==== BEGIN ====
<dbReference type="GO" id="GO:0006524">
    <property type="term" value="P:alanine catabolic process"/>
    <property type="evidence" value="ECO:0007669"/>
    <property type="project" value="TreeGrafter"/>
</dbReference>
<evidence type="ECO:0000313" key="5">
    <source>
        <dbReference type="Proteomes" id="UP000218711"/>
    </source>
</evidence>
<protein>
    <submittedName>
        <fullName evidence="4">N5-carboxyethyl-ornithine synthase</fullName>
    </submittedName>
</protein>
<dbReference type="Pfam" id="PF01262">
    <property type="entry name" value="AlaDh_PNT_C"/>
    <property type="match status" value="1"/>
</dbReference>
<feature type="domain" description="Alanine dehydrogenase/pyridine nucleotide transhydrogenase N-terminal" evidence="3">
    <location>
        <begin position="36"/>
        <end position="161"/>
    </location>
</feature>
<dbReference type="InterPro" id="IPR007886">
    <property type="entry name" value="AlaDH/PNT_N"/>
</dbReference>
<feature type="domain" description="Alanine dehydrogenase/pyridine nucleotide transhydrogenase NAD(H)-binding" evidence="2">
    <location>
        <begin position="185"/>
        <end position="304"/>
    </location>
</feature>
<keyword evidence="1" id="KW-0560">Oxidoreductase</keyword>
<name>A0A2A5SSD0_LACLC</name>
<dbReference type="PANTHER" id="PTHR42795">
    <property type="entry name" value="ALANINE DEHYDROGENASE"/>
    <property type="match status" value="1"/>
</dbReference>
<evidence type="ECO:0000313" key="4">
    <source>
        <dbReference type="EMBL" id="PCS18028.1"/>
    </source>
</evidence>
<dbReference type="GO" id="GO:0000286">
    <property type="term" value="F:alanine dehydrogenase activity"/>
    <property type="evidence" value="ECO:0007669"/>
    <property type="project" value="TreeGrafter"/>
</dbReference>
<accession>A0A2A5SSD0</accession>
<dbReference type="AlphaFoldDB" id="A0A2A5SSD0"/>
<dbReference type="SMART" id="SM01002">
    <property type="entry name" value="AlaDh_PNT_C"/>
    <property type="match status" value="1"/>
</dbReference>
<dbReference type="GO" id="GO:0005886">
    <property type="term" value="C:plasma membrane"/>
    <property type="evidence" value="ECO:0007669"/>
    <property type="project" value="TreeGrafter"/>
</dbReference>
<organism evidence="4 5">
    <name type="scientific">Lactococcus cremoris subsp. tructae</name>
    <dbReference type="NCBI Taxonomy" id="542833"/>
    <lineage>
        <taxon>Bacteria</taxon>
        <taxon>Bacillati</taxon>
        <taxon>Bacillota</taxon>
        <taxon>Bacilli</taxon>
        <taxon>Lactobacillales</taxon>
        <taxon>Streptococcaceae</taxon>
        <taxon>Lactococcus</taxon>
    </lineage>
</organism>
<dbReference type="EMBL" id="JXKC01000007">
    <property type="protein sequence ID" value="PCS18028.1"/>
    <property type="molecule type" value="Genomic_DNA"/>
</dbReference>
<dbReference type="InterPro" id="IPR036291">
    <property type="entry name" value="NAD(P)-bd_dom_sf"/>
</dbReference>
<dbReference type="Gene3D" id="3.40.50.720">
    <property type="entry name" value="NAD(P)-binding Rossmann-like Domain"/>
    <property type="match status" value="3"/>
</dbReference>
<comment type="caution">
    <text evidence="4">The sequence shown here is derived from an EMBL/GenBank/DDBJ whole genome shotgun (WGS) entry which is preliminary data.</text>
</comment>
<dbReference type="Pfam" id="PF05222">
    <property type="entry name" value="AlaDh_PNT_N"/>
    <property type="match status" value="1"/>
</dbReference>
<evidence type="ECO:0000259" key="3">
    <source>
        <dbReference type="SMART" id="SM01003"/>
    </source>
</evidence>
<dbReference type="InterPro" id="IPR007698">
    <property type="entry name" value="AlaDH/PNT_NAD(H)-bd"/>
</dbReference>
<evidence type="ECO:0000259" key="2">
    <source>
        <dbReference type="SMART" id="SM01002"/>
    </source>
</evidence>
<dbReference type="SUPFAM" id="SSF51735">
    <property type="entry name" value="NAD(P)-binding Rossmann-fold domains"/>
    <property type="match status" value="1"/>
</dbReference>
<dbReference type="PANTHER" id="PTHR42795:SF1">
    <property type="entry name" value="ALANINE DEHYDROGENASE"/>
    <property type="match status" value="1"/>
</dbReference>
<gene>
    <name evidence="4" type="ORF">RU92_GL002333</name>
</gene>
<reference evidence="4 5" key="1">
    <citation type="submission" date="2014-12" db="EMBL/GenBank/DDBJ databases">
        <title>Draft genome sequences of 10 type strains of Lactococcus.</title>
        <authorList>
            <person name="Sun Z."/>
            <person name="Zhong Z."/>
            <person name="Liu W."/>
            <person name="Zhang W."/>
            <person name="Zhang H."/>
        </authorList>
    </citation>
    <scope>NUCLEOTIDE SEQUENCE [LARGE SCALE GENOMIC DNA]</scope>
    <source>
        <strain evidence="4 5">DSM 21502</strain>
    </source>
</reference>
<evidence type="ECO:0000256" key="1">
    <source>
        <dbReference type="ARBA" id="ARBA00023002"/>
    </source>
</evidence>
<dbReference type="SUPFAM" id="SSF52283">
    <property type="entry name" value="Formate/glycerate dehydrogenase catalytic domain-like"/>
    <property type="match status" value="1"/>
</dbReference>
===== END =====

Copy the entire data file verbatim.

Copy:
<dbReference type="GO" id="GO:0006524">
    <property type="term" value="P:alanine catabolic process"/>
    <property type="evidence" value="ECO:0007669"/>
    <property type="project" value="TreeGrafter"/>
</dbReference>
<evidence type="ECO:0000313" key="5">
    <source>
        <dbReference type="Proteomes" id="UP000218711"/>
    </source>
</evidence>
<protein>
    <submittedName>
        <fullName evidence="4">N5-carboxyethyl-ornithine synthase</fullName>
    </submittedName>
</protein>
<dbReference type="Pfam" id="PF01262">
    <property type="entry name" value="AlaDh_PNT_C"/>
    <property type="match status" value="1"/>
</dbReference>
<feature type="domain" description="Alanine dehydrogenase/pyridine nucleotide transhydrogenase N-terminal" evidence="3">
    <location>
        <begin position="36"/>
        <end position="161"/>
    </location>
</feature>
<dbReference type="InterPro" id="IPR007886">
    <property type="entry name" value="AlaDH/PNT_N"/>
</dbReference>
<feature type="domain" description="Alanine dehydrogenase/pyridine nucleotide transhydrogenase NAD(H)-binding" evidence="2">
    <location>
        <begin position="185"/>
        <end position="304"/>
    </location>
</feature>
<keyword evidence="1" id="KW-0560">Oxidoreductase</keyword>
<name>A0A2A5SSD0_LACLC</name>
<dbReference type="PANTHER" id="PTHR42795">
    <property type="entry name" value="ALANINE DEHYDROGENASE"/>
    <property type="match status" value="1"/>
</dbReference>
<evidence type="ECO:0000313" key="4">
    <source>
        <dbReference type="EMBL" id="PCS18028.1"/>
    </source>
</evidence>
<dbReference type="GO" id="GO:0000286">
    <property type="term" value="F:alanine dehydrogenase activity"/>
    <property type="evidence" value="ECO:0007669"/>
    <property type="project" value="TreeGrafter"/>
</dbReference>
<accession>A0A2A5SSD0</accession>
<dbReference type="AlphaFoldDB" id="A0A2A5SSD0"/>
<dbReference type="SMART" id="SM01002">
    <property type="entry name" value="AlaDh_PNT_C"/>
    <property type="match status" value="1"/>
</dbReference>
<dbReference type="GO" id="GO:0005886">
    <property type="term" value="C:plasma membrane"/>
    <property type="evidence" value="ECO:0007669"/>
    <property type="project" value="TreeGrafter"/>
</dbReference>
<organism evidence="4 5">
    <name type="scientific">Lactococcus cremoris subsp. tructae</name>
    <dbReference type="NCBI Taxonomy" id="542833"/>
    <lineage>
        <taxon>Bacteria</taxon>
        <taxon>Bacillati</taxon>
        <taxon>Bacillota</taxon>
        <taxon>Bacilli</taxon>
        <taxon>Lactobacillales</taxon>
        <taxon>Streptococcaceae</taxon>
        <taxon>Lactococcus</taxon>
    </lineage>
</organism>
<dbReference type="EMBL" id="JXKC01000007">
    <property type="protein sequence ID" value="PCS18028.1"/>
    <property type="molecule type" value="Genomic_DNA"/>
</dbReference>
<dbReference type="InterPro" id="IPR036291">
    <property type="entry name" value="NAD(P)-bd_dom_sf"/>
</dbReference>
<dbReference type="Gene3D" id="3.40.50.720">
    <property type="entry name" value="NAD(P)-binding Rossmann-like Domain"/>
    <property type="match status" value="3"/>
</dbReference>
<comment type="caution">
    <text evidence="4">The sequence shown here is derived from an EMBL/GenBank/DDBJ whole genome shotgun (WGS) entry which is preliminary data.</text>
</comment>
<dbReference type="Pfam" id="PF05222">
    <property type="entry name" value="AlaDh_PNT_N"/>
    <property type="match status" value="1"/>
</dbReference>
<evidence type="ECO:0000259" key="3">
    <source>
        <dbReference type="SMART" id="SM01003"/>
    </source>
</evidence>
<dbReference type="InterPro" id="IPR007698">
    <property type="entry name" value="AlaDH/PNT_NAD(H)-bd"/>
</dbReference>
<evidence type="ECO:0000259" key="2">
    <source>
        <dbReference type="SMART" id="SM01002"/>
    </source>
</evidence>
<dbReference type="SUPFAM" id="SSF51735">
    <property type="entry name" value="NAD(P)-binding Rossmann-fold domains"/>
    <property type="match status" value="1"/>
</dbReference>
<dbReference type="PANTHER" id="PTHR42795:SF1">
    <property type="entry name" value="ALANINE DEHYDROGENASE"/>
    <property type="match status" value="1"/>
</dbReference>
<gene>
    <name evidence="4" type="ORF">RU92_GL002333</name>
</gene>
<reference evidence="4 5" key="1">
    <citation type="submission" date="2014-12" db="EMBL/GenBank/DDBJ databases">
        <title>Draft genome sequences of 10 type strains of Lactococcus.</title>
        <authorList>
            <person name="Sun Z."/>
            <person name="Zhong Z."/>
            <person name="Liu W."/>
            <person name="Zhang W."/>
            <person name="Zhang H."/>
        </authorList>
    </citation>
    <scope>NUCLEOTIDE SEQUENCE [LARGE SCALE GENOMIC DNA]</scope>
    <source>
        <strain evidence="4 5">DSM 21502</strain>
    </source>
</reference>
<evidence type="ECO:0000256" key="1">
    <source>
        <dbReference type="ARBA" id="ARBA00023002"/>
    </source>
</evidence>
<dbReference type="SUPFAM" id="SSF52283">
    <property type="entry name" value="Formate/glycerate dehydrogenase catalytic domain-like"/>
    <property type="match status" value="1"/>
</dbReference>